Actually, it's looking like it might not be too much to ask for a performance like that on a nightly basis. Despite a relentless assault on his crease, Varlamov stopped 39 of 42 shots on the night, and was blameless on all three that eluded him.

He kept his struggling mates afloat by shutting down six partial breakaways (stopping Malkin twice and Crosby once), and made a couple of acrobatic saves -- including a dazzler on Dupuis in the second that will be all over the highlight reels. But it was his controlled presence in the face of constant incursions and flurries of activity that again raised the bar of expectations.

Too soon to talk Conn Smythe? No doubt ... but Varlamov has established himself as the leading contender in the early going.

Tough to follow up a performance like the one he authored in Game 2, but don't let the two-point effort fool you. Ovechkin was effectively held in check most of the night.

With Marc-André Fleury flopping vainly to get back into the net, Ovechkin demonstrated his league-leading sense of opportunism, pouncing on a fortuitous bounce off the end boards for the opening tally just 1:23 into the game. But he, like the rest of the Caps, failed to match the intensity of the Penguins the rest of the way. He had four more shots on the night, but none posed particularly stout challenges for Fleury.

Sensing the lack of energy, Bourdreau switched up his lines, moving Ovechkin onto a unit with Backstrom and Alexander Semin. But that did little to raise his level of impact. After that first goal, he was pretty much invisible until he initiated a late-third period hit on Brooks Orpik ... and he may have gotten the worst of that collision.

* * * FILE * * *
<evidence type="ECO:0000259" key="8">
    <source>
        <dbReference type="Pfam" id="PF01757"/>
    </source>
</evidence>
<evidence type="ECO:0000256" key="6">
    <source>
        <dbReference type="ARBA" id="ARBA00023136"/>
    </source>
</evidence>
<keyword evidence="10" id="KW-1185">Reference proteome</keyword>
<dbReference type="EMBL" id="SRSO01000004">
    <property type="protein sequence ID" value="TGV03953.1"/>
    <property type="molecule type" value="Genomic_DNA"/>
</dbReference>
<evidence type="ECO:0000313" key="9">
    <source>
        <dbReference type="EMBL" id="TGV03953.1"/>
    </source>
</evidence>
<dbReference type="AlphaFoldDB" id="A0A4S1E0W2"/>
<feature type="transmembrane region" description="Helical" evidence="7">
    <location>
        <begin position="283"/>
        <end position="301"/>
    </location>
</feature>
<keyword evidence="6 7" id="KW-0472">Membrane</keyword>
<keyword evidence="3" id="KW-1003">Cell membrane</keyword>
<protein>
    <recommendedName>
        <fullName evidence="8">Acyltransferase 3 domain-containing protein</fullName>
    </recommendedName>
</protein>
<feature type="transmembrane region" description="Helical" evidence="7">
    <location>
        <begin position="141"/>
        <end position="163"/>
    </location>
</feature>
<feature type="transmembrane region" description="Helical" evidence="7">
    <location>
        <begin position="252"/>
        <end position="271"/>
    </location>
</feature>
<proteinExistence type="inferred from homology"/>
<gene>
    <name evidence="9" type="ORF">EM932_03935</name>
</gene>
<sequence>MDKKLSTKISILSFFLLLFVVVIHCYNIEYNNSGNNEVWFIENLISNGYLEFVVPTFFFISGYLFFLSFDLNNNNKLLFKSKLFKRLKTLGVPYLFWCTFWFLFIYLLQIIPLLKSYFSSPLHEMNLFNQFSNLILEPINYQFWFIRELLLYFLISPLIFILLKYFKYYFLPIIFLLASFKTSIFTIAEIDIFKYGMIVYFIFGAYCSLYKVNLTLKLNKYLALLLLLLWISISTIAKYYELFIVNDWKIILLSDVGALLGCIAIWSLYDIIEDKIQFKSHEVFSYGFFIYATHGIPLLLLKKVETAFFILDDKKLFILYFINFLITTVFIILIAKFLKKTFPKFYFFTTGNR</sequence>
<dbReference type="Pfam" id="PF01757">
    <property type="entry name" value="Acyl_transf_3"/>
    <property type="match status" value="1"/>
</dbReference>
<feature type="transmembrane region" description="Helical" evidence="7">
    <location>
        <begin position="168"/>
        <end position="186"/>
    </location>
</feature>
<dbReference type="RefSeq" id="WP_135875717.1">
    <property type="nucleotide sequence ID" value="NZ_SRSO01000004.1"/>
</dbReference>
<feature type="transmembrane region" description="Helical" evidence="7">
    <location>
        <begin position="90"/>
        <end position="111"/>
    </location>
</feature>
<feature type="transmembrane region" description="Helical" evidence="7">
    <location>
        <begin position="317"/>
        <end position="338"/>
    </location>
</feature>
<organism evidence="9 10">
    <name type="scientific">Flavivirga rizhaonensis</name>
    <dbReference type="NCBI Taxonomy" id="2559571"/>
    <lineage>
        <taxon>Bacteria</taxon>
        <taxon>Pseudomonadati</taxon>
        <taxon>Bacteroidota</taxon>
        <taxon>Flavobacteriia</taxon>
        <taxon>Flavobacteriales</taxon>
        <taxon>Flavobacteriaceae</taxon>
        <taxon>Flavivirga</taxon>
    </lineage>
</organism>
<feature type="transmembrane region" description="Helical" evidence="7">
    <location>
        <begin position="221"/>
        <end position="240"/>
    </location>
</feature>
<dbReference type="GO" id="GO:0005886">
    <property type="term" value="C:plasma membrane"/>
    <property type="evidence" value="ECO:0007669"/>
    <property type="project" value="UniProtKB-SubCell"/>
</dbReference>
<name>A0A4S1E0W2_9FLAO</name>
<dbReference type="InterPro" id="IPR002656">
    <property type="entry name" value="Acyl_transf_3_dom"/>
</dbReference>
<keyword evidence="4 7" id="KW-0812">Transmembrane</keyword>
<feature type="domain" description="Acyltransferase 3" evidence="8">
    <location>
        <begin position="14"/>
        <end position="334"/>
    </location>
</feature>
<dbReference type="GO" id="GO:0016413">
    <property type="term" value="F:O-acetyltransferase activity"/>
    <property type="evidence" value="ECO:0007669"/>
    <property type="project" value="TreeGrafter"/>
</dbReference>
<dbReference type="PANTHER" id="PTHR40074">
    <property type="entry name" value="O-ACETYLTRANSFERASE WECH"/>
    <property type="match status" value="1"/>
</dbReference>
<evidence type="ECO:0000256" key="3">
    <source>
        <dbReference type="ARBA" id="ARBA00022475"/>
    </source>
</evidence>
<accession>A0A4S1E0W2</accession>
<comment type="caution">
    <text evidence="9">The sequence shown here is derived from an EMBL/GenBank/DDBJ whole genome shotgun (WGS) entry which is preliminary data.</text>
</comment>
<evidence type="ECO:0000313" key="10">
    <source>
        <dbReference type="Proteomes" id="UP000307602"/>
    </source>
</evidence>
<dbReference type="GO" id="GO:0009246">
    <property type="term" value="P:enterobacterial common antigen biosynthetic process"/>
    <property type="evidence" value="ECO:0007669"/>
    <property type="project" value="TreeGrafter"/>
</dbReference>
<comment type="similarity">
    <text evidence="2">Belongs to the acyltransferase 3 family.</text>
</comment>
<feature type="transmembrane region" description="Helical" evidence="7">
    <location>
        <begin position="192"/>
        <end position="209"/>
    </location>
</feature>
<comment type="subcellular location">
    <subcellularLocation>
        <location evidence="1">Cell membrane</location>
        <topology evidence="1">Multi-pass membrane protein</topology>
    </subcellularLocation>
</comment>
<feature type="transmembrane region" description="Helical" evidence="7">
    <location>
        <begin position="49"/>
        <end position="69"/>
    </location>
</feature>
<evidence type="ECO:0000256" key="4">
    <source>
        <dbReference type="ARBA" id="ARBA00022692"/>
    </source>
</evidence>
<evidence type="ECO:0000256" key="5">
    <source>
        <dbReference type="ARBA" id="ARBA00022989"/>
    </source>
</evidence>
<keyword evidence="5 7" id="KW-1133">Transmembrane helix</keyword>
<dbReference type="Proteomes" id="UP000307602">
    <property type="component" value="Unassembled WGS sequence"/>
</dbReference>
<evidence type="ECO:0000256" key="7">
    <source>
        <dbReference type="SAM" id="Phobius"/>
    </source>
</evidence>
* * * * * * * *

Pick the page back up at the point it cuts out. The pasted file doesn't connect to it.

Letang would have had a tough time scoring the winner from the press box. That's where he was headed after suffering an undisclosed upper body injury as a result of a clean Mike Green hit late in Game 2. A game-time decision saw him added to the lineup. "I'm glad I got the chance to play," he said.

With this win, Fleury is now 4-0 for his career in playoff overtime games.

Dave Steckel owned Crosby in the circle in Game 2 and again in Game 3, going 9-3 against Pittsburgh's superstar. Problem was, all three of those losses came in Washington's zone, including the decisive faceoff that Crosby won to set up Letang's winner.

As limited as he is skill-wise, this was one of those games where Donald Brashear might have come in handy. The Caps enforcer, currently sitting out a six-game suspension earned during the first round, might have been able to juice up his teammates with some physical play. They sure needed someone to shake them out of the stupor that lasted most of the contest.